Originally Posted by NotUrsula View Post
The baking soda neutralizes the tannic acids and takes some of the bitterness out, allowing you to use less sugar and thus, cut the calorie content. The usual recommendation is about 1/8 tsp to a gallon of tea.
I use baking soda after boiling when I make tea.

In a medium sauce pan, I bring 4 family size tea bags to boiling. Take it off the heat and add a small amount of baking soda (be careful, it will cause the hot tea to 'foam' a little).

I already have a gallon size pitcher ready with 1 cup of sugar and 1 cup of sweetener (to lessen the calories). Pour the hot team over the sugar/sweetener, stir, rinse the tea bags and pour in the pitcher, then fill the pitcher with cold water and stir.

It's how my mother taught me.
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Old 02-21-2013, 12:31 PM   #26
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This is how little I know about tea...What is a family bag?? I assume just a larger tea bag??

Yes, a family bag is a larger tea bag. About twice the size as a normal bag so just use twice as many.

I make mine with cold brew bags, don't tell Grandma though.
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Old 02-21-2013, 12:35 PM   #27
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Originally Posted by pixiewings71 View Post
Yes, a family bag is a larger tea bag. About twice the size as a normal bag so just use twice as many.

I make mine with cold brew bags, don't tell Grandma though.
I'm telling you...if I had my own version of Oprah's Favorite Things, I'd include a lifetime supply of Lipton Cold Brew.
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Old 02-21-2013, 12:53 PM   #28
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Quote:
Originally Posted by NotUrsula View Post
The baking soda neutralizes the tannic acids and takes some of the bitterness out, allowing you to use less sugar and thus, cut the calorie content. The usual recommendation is about 1/8 tsp to a gallon of tea.



Is that a gallon pitcher? If so, that's a really super-sweet recipe, unless you are compensating for the ice melt.

Once upon a time in my checkered past, it was my job to brew the tea for the LSU Faculty Club restaurant. We used those big 3-gal brew tanks, and our standard recipe was 3 cups of sugar per tank, using commercial tea bags, which are 3 oz. each -- again, standard commercial recipe, 1 oz. of dry tea per gallon brewed. The commercial recipe does compensate for the ice in terms of strength, as the tea sold for commercial use is quite strong.

That said, in the OP's case, it might be easiest to just make some simple syrup for her guest to use to sweeten his tea. Simple syrup is one part water to one part sugar, cooked to a quick boil. If you bottle it you can keep it in the fridge for a month, and it is the best way to sweeten individual glasses of iced tea. Also, the best white sugar for this is ultrafine baking sugar; it dissolves at a lower temp.

Ooooh! So that's what it was for! Her tea was always really good so that makes perfect sense.

And yeah, its a gallon pitcher. And yes, its very sweet. I cut it back to less than 2 cups but dd and dh don't like it that way.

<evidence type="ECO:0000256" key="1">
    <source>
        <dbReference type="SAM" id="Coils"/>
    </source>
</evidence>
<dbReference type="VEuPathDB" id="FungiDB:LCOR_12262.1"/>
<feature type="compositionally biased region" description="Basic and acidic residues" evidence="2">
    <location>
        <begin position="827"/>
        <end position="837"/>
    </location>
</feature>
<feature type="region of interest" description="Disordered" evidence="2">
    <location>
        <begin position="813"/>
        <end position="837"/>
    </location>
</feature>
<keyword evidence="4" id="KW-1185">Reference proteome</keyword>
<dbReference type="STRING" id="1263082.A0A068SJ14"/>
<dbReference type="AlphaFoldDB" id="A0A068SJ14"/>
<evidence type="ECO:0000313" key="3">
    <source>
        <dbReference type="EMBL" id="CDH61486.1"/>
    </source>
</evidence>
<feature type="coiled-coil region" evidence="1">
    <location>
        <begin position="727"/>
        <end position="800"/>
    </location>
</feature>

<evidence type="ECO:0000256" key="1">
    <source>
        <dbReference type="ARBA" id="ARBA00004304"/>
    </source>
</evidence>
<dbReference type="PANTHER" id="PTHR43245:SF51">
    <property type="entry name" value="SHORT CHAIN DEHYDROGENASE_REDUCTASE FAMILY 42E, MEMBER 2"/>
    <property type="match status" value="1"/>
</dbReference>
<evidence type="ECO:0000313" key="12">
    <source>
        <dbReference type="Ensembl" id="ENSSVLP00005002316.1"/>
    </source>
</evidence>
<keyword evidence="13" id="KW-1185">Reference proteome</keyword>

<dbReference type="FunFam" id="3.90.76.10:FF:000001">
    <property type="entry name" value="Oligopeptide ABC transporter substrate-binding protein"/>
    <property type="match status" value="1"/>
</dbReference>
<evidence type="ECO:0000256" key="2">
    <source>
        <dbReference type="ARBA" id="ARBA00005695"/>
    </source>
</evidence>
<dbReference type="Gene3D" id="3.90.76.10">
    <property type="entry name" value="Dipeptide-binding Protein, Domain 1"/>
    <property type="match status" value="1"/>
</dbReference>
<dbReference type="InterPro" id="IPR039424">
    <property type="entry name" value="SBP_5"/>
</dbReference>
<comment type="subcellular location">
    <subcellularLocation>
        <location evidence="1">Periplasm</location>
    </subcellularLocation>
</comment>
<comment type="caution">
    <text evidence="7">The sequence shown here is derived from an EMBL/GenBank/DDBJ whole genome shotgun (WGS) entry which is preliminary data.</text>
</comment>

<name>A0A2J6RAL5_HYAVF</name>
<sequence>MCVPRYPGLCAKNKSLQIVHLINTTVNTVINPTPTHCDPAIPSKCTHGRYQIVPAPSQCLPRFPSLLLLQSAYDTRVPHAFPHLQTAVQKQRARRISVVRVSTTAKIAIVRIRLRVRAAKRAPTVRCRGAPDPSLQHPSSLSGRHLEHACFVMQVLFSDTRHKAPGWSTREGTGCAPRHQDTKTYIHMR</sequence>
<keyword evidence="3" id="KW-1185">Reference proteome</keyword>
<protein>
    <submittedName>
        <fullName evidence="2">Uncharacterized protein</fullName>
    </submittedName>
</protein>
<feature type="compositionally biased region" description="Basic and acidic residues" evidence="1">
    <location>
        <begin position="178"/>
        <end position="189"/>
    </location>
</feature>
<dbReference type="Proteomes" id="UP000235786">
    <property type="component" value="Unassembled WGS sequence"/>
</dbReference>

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Old 02-21-2013, 12:53 PM   #29
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Great ways to make tea here. Thankfully no one has suggested using the "sun" method. Nas-tee and not southern. Don't ever do it.
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Old 02-21-2013, 01:03 PM   #30
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Quote:
Originally Posted by Wishing on a star View Post
Okay, here is the scoop

This has been something that has cropped up on my radar...
I was looking at info about green tea. (as in hot tea from green tea leaves)

But, then in a broader search I saw a comment about different types of tea... and one actually mentioned that Southern (sweet) tea is boiled.

Let me tell you...
I am a southern girl too.
And, had already discovered the difference, completely by accident, a few years ago.

I was cooking for Thanksgiving... which is always at MIL...
She is from up north, and has basically never even drank tea.
And, especially not good Southern Sweet Tea.
And, I really wanted to take me some tea for my Thanksgiving meal.

So, I was very busy with everything, and forgot to turn the eye off when I had started my tea on the stove. Next thing I knew, the tea bags were just boiling away!!!! I was like...
No time to brew another pot...
So, I sweetened it.... poured in a carafe, and out the door we went.

OMG, that wast the BEST, most smooth, rich, delicious, tea that I had ever had.
Same teabags, same recipe.....

Now that I am drinking a cup of green tea in the mornings...
I tried different methods...
And, yep, If I bring it to a simmer (not just steep with hot water poured over it....) it is SO much better. Richer, and not bitter.

Give it a try..
If you want real smooth, rich, southern sweet tea... you will be glad you did.

You don't have to boil it to death, like I almost did by accident.
Just make sure the teabags reach a simmer before cutting off the eye.

Sweeten with plenty of sugar, while still warm, to fully incorporate and dissolve more sweetness into the tea. Let cool for a bit... Pour over glass filled to the brim with ice.
The eye?